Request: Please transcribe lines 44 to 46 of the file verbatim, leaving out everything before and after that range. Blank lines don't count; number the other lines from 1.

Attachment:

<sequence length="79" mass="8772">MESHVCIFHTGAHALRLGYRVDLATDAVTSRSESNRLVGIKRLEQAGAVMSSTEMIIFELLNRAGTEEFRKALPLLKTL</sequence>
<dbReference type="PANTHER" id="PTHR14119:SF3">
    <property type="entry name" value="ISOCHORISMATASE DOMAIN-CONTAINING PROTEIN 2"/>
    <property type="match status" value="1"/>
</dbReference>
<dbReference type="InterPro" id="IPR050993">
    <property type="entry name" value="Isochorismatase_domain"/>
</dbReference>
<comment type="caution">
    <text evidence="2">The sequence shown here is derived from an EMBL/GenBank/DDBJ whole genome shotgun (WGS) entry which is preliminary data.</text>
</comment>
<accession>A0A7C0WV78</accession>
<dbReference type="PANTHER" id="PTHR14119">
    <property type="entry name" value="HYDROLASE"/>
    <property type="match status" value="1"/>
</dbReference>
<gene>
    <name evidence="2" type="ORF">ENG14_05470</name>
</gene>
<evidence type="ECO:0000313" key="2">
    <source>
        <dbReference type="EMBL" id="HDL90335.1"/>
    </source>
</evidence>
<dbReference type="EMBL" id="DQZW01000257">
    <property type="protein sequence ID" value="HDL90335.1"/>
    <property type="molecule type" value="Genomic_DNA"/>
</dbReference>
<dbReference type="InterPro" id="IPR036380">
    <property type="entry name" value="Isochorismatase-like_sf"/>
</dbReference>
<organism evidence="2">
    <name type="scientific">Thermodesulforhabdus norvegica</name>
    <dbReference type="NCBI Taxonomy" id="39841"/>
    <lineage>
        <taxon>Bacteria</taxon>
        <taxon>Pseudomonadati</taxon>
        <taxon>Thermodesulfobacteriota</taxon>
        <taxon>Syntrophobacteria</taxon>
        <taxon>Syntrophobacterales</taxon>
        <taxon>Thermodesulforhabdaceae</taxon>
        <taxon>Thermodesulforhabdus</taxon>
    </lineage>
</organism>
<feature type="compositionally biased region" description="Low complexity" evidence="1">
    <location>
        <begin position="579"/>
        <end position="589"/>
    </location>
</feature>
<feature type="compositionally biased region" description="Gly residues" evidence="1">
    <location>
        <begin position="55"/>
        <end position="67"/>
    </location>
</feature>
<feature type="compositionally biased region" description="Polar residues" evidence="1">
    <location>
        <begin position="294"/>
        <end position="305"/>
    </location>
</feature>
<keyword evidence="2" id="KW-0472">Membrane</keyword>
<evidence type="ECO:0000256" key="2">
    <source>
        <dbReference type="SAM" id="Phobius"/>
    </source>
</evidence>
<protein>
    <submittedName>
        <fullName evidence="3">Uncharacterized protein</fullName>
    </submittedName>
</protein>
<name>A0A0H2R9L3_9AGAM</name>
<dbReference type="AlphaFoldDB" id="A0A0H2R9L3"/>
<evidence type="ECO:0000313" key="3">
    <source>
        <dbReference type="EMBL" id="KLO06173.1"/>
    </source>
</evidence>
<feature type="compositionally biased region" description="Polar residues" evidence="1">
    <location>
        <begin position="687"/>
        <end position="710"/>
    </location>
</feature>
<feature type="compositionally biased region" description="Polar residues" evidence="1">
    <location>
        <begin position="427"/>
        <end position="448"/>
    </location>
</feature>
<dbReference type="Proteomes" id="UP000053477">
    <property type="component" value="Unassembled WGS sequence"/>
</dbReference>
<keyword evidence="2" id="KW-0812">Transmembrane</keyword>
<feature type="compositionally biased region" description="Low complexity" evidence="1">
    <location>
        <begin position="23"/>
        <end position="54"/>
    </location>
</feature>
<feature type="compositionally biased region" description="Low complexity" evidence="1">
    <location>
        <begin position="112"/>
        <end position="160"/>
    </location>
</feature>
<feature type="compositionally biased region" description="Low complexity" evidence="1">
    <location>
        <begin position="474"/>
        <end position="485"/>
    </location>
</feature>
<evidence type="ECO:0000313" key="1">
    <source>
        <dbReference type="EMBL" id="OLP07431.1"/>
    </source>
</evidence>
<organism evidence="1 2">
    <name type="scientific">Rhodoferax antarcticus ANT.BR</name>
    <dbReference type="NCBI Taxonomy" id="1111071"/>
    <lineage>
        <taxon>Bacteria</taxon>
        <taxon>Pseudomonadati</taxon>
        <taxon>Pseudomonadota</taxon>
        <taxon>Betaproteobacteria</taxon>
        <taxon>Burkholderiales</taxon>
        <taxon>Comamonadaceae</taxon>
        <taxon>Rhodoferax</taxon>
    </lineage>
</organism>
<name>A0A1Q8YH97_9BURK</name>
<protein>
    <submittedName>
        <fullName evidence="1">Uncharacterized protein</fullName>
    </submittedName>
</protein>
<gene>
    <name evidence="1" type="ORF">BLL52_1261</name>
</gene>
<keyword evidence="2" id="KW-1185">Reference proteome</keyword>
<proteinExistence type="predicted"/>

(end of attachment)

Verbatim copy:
</organism>
<feature type="compositionally biased region" description="Low complexity" evidence="1">
    <location>